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Power System Engineering

Dr. Ganesh B. Kumbhar gkumbfee@iitr.ernet.in Phone: 01332-28-4752

Introduction

Power System provides vital service to the society and mankind. Electrical power is somewhat like air we breathe: We think of it only when it is missing. Modern society cannot exists without electricity. Therefore, it should be operated with the following objectives minimize operating cost maintain balance between generated power and load including interchange transactions maintain nominal frequency maintain operating conditions within equipment rating maintain voltage within permissible limits maintain power reserves in order to minimize the risk of loss of load in the event of random generator outages meet pollution constraints

Historical Background

1870's and 1880s; DC power systems were popular. Small systems were sold to factories around the world, both in urban areas, and remote undeveloped areas for industrial/mining use. 1882: Power station at Pearl Station New York by Edison supplying power to 59 consumers, 110 V DC, Cable 1.5 km, lamp load. 1884: Motors were developed 1886: Limitations of AC become apparent, higher losses and voltage drops. 1889: AC transmission line 4kV, single phase, in north America between Willamette falls to Portland by Westinghouse. 1893: First three phase line in Southern California, 12 km, 2.3 kV, 1995: Niagara

falls AC power plants (>40 km, 2.3 kV),

phenomenal growth in

electric companies, 1922-1990: 165 kV -> 1100 kV 1920: Europe standardized 60 Hz and suspended insulators for HV. 1954: HVDC transmission system by Swedish Power Board. 1972: Back-to-back connected HVDC station providing asynchronous tie between power systems Quebec and New Brunswick.

Voltage Levels Vs. Year


Year 1922 1923 Voltage Level 165 220

1935 1953
1965 1966 1990

287 330
500 kV 765 kV 1100 kV

Introduction

We are witnessing enormous development in terms of voltage rating, power ratings, components, architecture, planning, etc. Modern power system are vast electrical networks inter-connecting hundreds of rudimentary systems spread over a country giving rise to national grid.

Advantages of interconnections:

Reduced reserve capacity Reduced capital cost

Effective and economic use of available generation


Improved reliability and operational efficiency

Disadvantages

Fault propagation Higher circuit breaker ratings Proper management of dispatch of power

Introduction

Power system is the branch of electrical engineering where we study in depth for its design, operation, maintenance and analysis.

Power System Engineering is one of the important and core subject of electrical engineering.
The ease of transmission of electrical energy gives rise to a possibility to a generating electrical energy in bulk at the centralized place and transmit it over large distance to be used by a large number of users. Component needed for generation, transmission and distribution of electrical energy form a huge complex system termed as Electric Power System. The development of power system has contributed to the phenomenal advances of human kind over past century.

Syllabus

Syllabus

Syllabus

Syllabus

Introduction

Power System provides vital service to the society. Electrical power is somewhat like air we breathe: We think of it only when it is missing. Modern society cannot exists without electricity. Therefore, it should be operated with the goal of achieving

Highest reliability standards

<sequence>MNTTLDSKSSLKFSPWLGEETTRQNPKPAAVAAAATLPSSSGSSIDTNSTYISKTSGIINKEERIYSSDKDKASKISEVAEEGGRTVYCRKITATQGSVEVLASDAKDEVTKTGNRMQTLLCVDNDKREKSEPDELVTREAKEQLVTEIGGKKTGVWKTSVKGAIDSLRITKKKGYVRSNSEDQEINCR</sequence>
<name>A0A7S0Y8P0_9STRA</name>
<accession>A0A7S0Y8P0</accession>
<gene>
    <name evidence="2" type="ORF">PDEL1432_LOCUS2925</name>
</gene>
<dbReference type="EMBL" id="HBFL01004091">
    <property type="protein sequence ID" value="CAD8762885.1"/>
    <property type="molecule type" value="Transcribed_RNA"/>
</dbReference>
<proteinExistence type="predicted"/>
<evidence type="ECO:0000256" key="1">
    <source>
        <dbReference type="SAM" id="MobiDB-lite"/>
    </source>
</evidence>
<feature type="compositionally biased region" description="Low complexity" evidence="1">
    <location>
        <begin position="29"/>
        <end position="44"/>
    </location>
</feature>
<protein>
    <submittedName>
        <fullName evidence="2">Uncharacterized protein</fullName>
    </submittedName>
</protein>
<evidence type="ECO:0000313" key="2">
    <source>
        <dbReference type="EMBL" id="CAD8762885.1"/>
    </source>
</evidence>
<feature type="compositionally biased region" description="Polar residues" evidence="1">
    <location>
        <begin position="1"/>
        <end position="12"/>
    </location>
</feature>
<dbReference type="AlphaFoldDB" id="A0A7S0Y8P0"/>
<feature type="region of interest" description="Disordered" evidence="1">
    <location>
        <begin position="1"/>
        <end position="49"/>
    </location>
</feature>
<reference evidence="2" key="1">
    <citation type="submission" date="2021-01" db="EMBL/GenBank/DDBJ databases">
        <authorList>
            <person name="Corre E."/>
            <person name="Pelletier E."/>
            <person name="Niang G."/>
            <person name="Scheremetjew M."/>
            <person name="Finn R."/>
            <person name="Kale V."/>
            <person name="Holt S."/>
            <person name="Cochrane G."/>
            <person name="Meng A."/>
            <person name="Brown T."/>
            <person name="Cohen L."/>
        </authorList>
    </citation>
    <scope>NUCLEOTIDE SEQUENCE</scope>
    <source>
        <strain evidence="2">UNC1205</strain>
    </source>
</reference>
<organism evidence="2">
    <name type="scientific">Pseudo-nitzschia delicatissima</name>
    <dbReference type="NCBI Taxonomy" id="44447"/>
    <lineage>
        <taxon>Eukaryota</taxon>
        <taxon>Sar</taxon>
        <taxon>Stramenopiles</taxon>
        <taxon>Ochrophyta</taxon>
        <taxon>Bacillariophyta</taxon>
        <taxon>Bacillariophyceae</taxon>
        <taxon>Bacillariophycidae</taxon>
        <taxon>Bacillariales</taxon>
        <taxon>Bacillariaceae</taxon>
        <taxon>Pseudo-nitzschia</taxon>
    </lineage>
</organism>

Lowest operational cost Minimum environmental impact

Historical Background

1882: Power station at Pearl Station New York by Edison supplying power to 59 consumers. 1889: AC transmission line 4kV, single phase, in north America between Willamette falls to Portland by Westinghouse. 1893: First three phase line in Southern California.

1954: HVDC transmission system by Swedish Power Board.


Modern power system are vast electrical networks interconnecting hundreds of rudimentary systems spread over a country giving rise to national grid. We are witnessing enormous development in terms of voltage rating, power ratings, components, architecture, planning, etc.

Basic Structure of the Power System

In India, power system mostly owned by states called as State Electricity Boards (SEBs). There are five Regional Electricity Boards (REBs): EREB, WREB, NREB, SREB, NEREB. Then, there are Central Govt. Organizations: NTPC, NHPC, NPC, etc. Also, PGCIL responsible for bulk power transfer through extra high voltage transmission. The modern power system can be classified as generation, transmission and distribution.

Structure of Power System

Power Generation

Power generation takes place in power plants which may be geographically dispersed. Power plant may house more than one generating unit. Sources of Energy:

Hydrocarbons (Oil, coal, natural gas, etc.) Water


Solar Wind Tidal

Nuclear
Chemical

Installed Generating Capacity (in MW) in India

24%

64%

3%

8%

Transmission Network

Connect generating plants to the consumption points: use remote energy sources. Interconnect power pools: Reduce generation reserve and cost, increase reliability. High Voltage AC transmission HVDC transmission

High Voltage Transmission


Lower transmission losses/MW transfer. Lower line voltage drop/ km. Higher transmission capacity / km Reduce right of way requirement /MW transfer Lower operating cost / MW transfer

Power Transmission Equipments

Step-up and Step-down Power Transformers. Voltage regulator Phase shifter Transmission lines and cables Circuit breakers and isolators

Shunt and series reactors and capacitors Lightning arresters Protective relays Fact devices (SVC, Statcom, TCSC, etc.) Converter and Inverter

Standard Transmission Voltages in India

AC Transmission

765 kV
400 kV 220 kV 132 kV

HVDC Transmission

400 kV
500 kV